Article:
Sometime in the past ten years, a statue of a child went missing from a little-known park in Mexico City. The details of the disappearance are a mystery, but the reasons for it are easy to divine.
The statue depicted the child Martín, the son of Hernán Cortés and Malinali. Before he was stolen, the bronze boy stood between his bronze parents. On his right, his father: the Spanish colonizer who led the overthrow of the Aztec Empire. On his left, his mother: the Nahua woman who became lover and interpreter of Cortés. Next to Cortés: a lion, mouth open, mammalian embodiment of the Spanish Empire. Next to Malinali: an eagle, regal avian representative of pre-colonial Mexico. The statue is called ‘Monumento al Mestizaje’: a memorial to Mexico’s mestizo roots.
The monument was not well received, to say the least. Initially, in 1982, it was placed in the central plaza of Coyoacán, a village neighborhood in the south of the capital, near the site of what was once Cortes’ historical estate. It was immediately perceived as an insult. The people, students in particular, did not view the statue as a celebration of love between their Spanish and indigenous ancestors, as it was intended, but instead a tribute to the colonizer Cortés and the traitor Malinali. They wanted no such tribute. The village erupted in protests.
Debate broke out across the country. “Cortés represents military conquest and genocide. In my opinion, no conquistador deserves a statue,” said the Spanish-Mexican historian Gastón García Cantú. The famed Mexican writer Octavio Paz disagreed: “The hatred of Cortés is not hatred of Spain,” he said, “it is hatred of ourselves.” Writer Carlos Fuentes took the matter further: “I want to see Hernán Cortés in a Mexico City plaza so that we rid ourselves of this complex. There is no reason to negate the father, the mother, or the brother. We accept all that we are. I want to see a statue. I would love to. We are children of the prostitute, of the Conquistador, of la Malinche.”
(Called ‘Malinali’ in the indigenous language Nahuatl and ‘Doña Marina’ in the colonizers’ Spanish, ‘La Malinche’ became this historical figure’s mestizo name and one of the most bitter insults in Mexico today. To call someone ‘una malinche’ is to call someone a traitor to the race, a colonial sympathizer, and an opportunist of the worst kind, comparable to calling someone an ‘Uncle Tom’ in the United States.)
The protesters won the debate. The statue was not long to stay in the center of Coyoacán. Soon after its central placement in the plaza, it was moved to the edge of Parque Xicotencatl, a small, leafy, hard-to-find park in the eastern outskirts of the neighborhood. Seen as a public embarrassment, it was left off to the side, meant to be overtaken by foliage, intended to be forgotten.
And so when an unknown vandal came to steal the statue of Martín — the naked boy, son of Spain and pre-colonial Mexico, one of the very first mestizo people in the nation to be born, pointing optimistically into the future — his theft barely made a ripple.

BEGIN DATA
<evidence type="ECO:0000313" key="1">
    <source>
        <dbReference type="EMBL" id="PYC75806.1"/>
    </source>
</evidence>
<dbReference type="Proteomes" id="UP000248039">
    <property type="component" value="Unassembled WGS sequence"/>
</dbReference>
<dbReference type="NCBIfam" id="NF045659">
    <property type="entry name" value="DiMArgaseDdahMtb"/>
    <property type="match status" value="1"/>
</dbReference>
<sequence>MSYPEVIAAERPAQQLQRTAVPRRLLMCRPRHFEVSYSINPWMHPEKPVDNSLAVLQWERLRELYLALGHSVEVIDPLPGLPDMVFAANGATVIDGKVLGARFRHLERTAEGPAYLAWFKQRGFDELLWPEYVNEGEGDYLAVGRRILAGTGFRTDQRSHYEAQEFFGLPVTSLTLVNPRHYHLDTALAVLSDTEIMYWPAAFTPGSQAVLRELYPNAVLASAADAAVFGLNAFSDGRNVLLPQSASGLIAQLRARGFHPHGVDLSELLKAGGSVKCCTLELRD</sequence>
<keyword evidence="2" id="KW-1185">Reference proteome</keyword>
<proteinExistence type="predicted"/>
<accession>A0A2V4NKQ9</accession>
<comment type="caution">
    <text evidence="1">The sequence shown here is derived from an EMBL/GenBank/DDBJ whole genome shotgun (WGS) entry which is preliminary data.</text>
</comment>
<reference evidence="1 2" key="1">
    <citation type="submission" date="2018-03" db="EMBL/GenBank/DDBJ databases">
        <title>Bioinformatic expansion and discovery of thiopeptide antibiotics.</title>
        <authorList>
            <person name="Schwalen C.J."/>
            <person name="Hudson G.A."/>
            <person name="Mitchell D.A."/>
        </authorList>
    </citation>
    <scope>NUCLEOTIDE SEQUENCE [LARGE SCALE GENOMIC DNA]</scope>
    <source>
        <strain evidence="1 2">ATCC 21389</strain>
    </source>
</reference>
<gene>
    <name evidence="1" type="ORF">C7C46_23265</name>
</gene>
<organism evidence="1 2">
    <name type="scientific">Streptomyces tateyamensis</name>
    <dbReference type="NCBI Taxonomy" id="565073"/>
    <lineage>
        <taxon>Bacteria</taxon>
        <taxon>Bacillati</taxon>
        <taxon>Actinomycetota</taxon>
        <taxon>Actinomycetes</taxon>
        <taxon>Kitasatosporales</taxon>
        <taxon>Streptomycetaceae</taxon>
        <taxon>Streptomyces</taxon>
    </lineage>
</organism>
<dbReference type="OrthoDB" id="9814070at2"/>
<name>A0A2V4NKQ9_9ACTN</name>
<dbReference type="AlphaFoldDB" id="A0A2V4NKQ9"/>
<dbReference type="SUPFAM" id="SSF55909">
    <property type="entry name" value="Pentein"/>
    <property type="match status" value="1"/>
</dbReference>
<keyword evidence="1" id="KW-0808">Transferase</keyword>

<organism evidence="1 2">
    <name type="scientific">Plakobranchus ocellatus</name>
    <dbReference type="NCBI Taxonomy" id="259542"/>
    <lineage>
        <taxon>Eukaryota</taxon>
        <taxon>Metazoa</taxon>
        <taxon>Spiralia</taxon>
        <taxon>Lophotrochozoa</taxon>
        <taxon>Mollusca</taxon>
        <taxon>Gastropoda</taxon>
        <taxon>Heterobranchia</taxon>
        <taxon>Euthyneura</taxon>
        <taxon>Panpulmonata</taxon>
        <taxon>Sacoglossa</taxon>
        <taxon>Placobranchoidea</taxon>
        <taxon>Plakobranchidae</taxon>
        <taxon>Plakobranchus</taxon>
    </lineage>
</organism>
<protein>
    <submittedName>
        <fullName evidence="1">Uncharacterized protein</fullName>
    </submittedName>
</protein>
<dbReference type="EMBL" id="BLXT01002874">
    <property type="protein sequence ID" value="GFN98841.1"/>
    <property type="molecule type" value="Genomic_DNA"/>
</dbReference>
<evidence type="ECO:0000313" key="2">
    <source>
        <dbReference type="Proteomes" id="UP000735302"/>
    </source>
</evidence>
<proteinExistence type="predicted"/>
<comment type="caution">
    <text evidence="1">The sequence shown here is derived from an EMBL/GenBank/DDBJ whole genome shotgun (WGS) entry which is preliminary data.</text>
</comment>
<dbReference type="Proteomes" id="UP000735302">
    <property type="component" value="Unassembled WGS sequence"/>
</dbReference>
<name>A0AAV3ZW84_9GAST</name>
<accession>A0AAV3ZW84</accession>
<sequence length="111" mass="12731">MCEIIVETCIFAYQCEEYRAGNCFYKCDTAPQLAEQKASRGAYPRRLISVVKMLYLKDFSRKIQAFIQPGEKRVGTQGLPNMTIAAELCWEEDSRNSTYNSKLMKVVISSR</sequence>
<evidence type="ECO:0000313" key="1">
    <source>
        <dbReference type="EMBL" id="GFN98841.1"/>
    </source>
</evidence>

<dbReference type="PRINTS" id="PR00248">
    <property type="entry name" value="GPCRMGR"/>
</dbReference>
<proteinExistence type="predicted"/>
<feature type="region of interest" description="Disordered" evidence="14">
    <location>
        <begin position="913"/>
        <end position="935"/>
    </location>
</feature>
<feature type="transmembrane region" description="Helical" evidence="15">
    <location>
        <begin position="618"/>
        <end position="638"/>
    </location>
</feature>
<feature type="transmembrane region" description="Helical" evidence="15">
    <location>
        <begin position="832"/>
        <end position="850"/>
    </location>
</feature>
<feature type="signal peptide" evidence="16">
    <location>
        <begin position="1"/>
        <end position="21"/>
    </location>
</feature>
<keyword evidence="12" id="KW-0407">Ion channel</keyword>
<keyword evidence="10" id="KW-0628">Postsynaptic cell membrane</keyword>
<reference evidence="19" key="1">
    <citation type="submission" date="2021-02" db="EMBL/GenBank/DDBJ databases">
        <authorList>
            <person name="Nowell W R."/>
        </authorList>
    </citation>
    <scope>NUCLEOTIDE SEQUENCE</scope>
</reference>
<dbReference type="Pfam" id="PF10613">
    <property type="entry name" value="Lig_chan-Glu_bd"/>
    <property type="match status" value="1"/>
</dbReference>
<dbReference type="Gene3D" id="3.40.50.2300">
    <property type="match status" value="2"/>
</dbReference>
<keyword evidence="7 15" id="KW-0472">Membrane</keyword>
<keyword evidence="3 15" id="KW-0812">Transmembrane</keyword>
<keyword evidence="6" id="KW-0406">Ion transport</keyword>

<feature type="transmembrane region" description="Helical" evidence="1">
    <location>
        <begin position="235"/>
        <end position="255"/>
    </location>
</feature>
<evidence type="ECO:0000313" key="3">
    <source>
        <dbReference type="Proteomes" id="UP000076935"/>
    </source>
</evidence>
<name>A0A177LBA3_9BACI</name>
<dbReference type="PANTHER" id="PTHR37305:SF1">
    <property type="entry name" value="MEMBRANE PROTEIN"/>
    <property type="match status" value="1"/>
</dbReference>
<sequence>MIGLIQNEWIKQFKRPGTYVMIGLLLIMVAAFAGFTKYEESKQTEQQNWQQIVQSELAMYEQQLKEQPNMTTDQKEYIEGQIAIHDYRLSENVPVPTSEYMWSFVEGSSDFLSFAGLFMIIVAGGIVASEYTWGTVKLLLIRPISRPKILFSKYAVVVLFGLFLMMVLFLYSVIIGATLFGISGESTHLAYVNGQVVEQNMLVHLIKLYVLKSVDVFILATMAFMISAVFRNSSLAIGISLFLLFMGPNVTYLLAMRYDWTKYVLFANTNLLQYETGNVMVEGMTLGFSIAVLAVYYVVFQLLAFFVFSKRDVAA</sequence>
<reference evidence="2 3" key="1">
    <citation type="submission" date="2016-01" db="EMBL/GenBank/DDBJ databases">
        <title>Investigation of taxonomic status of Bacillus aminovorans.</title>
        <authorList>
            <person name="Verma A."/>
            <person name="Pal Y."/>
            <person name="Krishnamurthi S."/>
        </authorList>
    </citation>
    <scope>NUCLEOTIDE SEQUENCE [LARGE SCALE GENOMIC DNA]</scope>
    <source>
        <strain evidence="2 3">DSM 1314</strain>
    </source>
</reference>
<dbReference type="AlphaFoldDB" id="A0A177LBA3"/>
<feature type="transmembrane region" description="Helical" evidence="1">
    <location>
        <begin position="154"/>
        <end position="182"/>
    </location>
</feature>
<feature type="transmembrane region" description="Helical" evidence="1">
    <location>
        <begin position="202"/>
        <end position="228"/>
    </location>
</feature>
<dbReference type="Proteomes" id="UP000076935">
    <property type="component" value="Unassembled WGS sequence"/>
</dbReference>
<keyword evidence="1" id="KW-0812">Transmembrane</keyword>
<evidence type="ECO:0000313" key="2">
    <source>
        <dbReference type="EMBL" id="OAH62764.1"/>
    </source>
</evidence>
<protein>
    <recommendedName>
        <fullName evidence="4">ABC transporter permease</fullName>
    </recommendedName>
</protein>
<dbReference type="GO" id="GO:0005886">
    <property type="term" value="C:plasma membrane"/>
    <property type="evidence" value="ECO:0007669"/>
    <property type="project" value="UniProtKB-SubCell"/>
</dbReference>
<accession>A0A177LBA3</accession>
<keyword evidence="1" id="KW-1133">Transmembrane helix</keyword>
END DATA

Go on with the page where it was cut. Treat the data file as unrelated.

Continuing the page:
As far as I know, the bronze Martín was stolen long before my arrival in Mexico City four months ago, and so I have only known the statue with a hole in the center, with Cortés and Malinali gesturing to empty space. And I have only known it in relation to another statue in Parque Xicotencatl, not more than a five minute walk away: a large, overpowering bust of the former Mexican President Lázaro Cárdenas del Río.
As I have written before, Cárdenas was the president responsible for letting over twenty thousand refugees of the Spanish Civil War into Mexico. Put another way, he was the statesman who once again opened Mexican territory to the people of Spain.
In the history of immigration and refuge, it is the exception, not the rule, for a nation to open its borders to refugees; more often than not, steps are taken to keep foreigners out. This fact alone makes Cárdenas’ political and humanitarian gesture exceptional. It is all the more so because these refugees came from the very country, the very culture, that colonized Mexico in the first place.
It was not an uncontroversial act. There was plenty of hispanophobia to go around in Mexico in the early twentieth century. The legacy of colonialism left deep marks of resentment among the population, and understandably so. This hatred was easy to extend and exploit. For example, as Mexican-American historian Kevan Aguilar explained to me, in the 1920s and 1930s, leftist organizers would make a point of calling opportunistic landlords gachupines, the derogatory term for Spanish elites, to generate support for rent strikes — even when the landlords weren’t Spanish. Playing off of anti-hispanic sentiment was just the tactic they needed to build momentum and solidarity among Mexican tenants.